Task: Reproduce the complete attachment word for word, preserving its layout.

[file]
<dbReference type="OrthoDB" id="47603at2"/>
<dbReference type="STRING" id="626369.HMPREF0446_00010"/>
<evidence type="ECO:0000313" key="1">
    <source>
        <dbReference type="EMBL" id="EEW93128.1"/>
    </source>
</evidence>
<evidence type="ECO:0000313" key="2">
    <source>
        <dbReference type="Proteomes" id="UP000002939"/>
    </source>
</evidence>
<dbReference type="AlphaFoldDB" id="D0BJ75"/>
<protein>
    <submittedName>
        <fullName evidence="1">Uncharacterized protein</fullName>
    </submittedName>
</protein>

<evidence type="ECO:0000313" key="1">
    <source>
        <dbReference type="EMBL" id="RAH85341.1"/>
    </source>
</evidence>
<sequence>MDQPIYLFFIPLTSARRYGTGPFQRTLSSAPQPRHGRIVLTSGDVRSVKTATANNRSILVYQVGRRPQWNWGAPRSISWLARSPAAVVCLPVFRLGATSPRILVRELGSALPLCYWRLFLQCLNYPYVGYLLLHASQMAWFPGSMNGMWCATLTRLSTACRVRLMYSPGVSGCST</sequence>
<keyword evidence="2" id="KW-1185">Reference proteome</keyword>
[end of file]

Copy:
<dbReference type="OrthoDB" id="47603at2"/>
<dbReference type="STRING" id="626369.HMPREF0446_00010"/>
<evidence type="ECO:0000313" key="1">
    <source>
        <dbReference type="EMBL" id="EEW93128.1"/>
    </source>
</evidence>
<evidence type="ECO:0000313" key="2">
    <source>
        <dbReference type="Proteomes" id="UP000002939"/>
    </source>
</evidence>
<dbReference type="AlphaFoldDB" id="D0BJ75"/>
<protein>
    <submittedName>
        <fullName evidence="1">Uncharacterized protein</fullName>
    </submittedName>
</protein>

<evidence type="ECO:0000313" key="1">
    <source>
        <dbReference type="EMBL" id="RAH85341.1"/>
    </source>
</evidence>
<sequence>MDQPIYLFFIPLTSARRYGTGPFQRTLSSAPQPRHGRIVLTSGDVRSVKTATANNRSILVYQVGRRPQWNWGAPRSISWLARSPAAVVCLPVFRLGATSPRILVRELGSALPLCYWRLFLQCLNYPYVGYLLLHASQMAWFPGSMNGMWCATLTRLSTACRVRLMYSPGVSGCST</sequence>
<keyword evidence="2" id="KW-1185">Reference proteome</keyword>